The last time I visited Vegas (in 2009) I had a chance to see “KA” and immediately fell in love with what the Cirque has to offer. This time I had the opportunity to see “O” while in town for the PubCon digital marketing conference. Presented on a spectacular custom stage built in the Bellagio in Las Vegas, “O” was one of the most fantastic and beautiful performances I’ve ever seen. After reading almost 100% positive reviews of this show, I was excited to see this famous Cirque production for myself, and I was not disappointed. The inspiring acrobatics of the Cirque de Soleil were featured in tandem with a uniquely innovative and equally dazzling moving water stage that produced realistic wild waves during the artistic performance. Watching any Cirque de Soleil performance is like reading a love letter to performance art, and “O” added the element of being a beautiful reminder that all living things are dependent on water.
Before I even got into the uniquely designed theater in the Bellagio, I was diverted with the rest of the audience through the Richard MacDonald art gallery, a sculpture gallery that makes up the entryway to the “O” theater, full of MacDonald’s beautiful bronze sculptures of Cirque performers and acrobats. I had never heard of Richard MacDonald before, and none of the reviews I read mentioned the gallery, so I wasn’t expecting to see his amazing bronze statues leaping, dancing, and hanging in space. Inspired by poses from Cirque de Soleil aerialists, acrobats, and clowns alike, some of MacDonald’s pieces seem to defy gravity; his aerialists and acrobats look truly weightless, and the poses look reading to burst into life at a moment’s notice. Though it was an unexpected surprise, the gallery turned out to be a perfect introduction to the show, and somehow managed to get me even more excited to see “O”, one of the best performances in Vegas.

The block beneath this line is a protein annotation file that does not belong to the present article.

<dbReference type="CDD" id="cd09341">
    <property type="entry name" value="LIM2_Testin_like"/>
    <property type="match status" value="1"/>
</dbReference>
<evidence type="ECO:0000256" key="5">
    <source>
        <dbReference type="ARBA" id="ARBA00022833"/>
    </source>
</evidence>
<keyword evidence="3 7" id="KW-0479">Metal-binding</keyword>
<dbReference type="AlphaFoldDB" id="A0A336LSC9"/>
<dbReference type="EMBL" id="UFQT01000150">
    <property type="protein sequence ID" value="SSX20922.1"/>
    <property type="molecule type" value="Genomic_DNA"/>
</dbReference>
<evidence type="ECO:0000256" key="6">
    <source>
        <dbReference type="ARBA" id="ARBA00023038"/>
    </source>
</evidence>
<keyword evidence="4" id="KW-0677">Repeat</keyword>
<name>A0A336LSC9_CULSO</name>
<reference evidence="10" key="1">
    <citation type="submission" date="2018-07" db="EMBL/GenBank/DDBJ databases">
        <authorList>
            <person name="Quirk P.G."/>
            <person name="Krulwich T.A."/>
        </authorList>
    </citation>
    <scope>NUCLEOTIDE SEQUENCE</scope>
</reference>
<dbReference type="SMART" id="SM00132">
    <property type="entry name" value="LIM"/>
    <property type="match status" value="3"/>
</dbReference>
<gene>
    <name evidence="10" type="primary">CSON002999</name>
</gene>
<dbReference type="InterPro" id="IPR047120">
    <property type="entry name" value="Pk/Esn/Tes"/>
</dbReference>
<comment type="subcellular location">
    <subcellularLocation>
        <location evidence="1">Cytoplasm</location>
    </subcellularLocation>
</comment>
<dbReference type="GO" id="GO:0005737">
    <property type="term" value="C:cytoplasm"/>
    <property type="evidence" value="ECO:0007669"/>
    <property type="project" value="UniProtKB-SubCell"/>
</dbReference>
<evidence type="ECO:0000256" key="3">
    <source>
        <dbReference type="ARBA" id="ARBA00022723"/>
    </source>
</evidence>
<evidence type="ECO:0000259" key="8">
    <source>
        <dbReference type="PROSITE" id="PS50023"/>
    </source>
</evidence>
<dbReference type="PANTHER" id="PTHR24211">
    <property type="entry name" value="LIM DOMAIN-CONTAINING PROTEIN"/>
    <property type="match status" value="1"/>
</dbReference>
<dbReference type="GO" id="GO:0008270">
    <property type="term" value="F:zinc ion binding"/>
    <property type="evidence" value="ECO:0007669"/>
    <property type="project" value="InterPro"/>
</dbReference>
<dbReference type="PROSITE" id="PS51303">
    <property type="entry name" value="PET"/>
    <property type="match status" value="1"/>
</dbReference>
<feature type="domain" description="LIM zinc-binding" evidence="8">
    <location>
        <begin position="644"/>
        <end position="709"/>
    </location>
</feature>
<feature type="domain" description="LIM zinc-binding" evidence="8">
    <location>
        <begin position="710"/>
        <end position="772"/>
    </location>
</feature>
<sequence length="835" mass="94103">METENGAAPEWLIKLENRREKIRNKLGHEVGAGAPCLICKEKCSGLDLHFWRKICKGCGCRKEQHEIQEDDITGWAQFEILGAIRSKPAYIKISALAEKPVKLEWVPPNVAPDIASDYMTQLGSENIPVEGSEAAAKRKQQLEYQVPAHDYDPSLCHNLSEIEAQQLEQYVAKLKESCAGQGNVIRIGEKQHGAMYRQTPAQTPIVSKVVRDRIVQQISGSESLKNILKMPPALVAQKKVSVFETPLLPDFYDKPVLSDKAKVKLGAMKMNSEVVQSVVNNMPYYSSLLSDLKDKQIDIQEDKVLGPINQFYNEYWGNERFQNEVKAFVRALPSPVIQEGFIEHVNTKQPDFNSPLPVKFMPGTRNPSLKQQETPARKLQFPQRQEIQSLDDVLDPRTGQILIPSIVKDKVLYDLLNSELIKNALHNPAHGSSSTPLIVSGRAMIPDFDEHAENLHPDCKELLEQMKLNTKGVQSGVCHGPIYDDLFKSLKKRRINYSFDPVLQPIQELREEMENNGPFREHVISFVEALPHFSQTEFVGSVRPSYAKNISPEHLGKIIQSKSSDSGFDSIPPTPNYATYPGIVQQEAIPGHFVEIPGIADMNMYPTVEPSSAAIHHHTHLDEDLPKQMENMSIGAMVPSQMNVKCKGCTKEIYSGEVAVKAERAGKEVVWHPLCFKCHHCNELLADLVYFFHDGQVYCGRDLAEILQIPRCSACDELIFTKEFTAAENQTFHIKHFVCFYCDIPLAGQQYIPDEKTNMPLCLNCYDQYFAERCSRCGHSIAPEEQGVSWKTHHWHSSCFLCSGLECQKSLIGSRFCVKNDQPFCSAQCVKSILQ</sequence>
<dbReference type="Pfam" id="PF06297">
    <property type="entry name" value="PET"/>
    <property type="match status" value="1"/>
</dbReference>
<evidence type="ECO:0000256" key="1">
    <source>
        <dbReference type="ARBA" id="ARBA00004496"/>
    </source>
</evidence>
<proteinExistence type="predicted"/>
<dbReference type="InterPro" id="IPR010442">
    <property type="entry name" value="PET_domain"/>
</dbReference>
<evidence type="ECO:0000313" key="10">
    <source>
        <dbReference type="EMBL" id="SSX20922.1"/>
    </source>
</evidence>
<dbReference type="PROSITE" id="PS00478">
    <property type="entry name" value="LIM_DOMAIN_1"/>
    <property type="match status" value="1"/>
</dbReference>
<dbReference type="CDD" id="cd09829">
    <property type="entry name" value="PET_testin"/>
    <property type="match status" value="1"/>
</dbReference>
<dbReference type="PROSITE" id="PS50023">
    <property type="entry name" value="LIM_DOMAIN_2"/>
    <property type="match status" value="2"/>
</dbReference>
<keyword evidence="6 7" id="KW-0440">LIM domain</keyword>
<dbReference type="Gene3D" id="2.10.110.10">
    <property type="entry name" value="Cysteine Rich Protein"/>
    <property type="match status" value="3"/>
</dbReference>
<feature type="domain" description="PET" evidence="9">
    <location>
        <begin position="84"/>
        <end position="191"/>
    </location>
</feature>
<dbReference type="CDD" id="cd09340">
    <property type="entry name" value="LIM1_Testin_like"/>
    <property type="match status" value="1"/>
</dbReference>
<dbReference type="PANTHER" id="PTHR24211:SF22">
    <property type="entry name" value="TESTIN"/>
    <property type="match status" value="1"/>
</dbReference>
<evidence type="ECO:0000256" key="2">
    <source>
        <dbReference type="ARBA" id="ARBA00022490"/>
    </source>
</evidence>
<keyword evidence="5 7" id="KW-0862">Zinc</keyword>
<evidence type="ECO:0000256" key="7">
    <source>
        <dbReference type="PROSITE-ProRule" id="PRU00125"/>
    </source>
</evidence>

The title of the aquatic extravaganza “O” is a play on the French word “eau” pronounced the same way, meaning water. Even when the 1.5 million gallon pool that makes up the stage is not in use, which is almost never, the actors and performers always seem to illustrate the fluidity and freedom of water. Complete with wave effects, special lighting and underwater breathing systems for performers, the water stage is a really impressive feat of engineering and design. The show’s amazing synchronized swimming, underwater acrobatics and other acts were all given a beautiful and original soundtrack by the Cirque’s incredible live music acts, but the musicians were all tucked up and above the stage behind protective barriers, which turned out to be a good thing once water started flying.
I was sitting further back in the house so I didn’t get wet, but it looked like the first couple rows got a pretty good splashing to go with their evening’s entertainment. Even without a light soaking, “O” left me awed at what the human body can do, and what a dramatic and beautiful part life giving water can play in all that.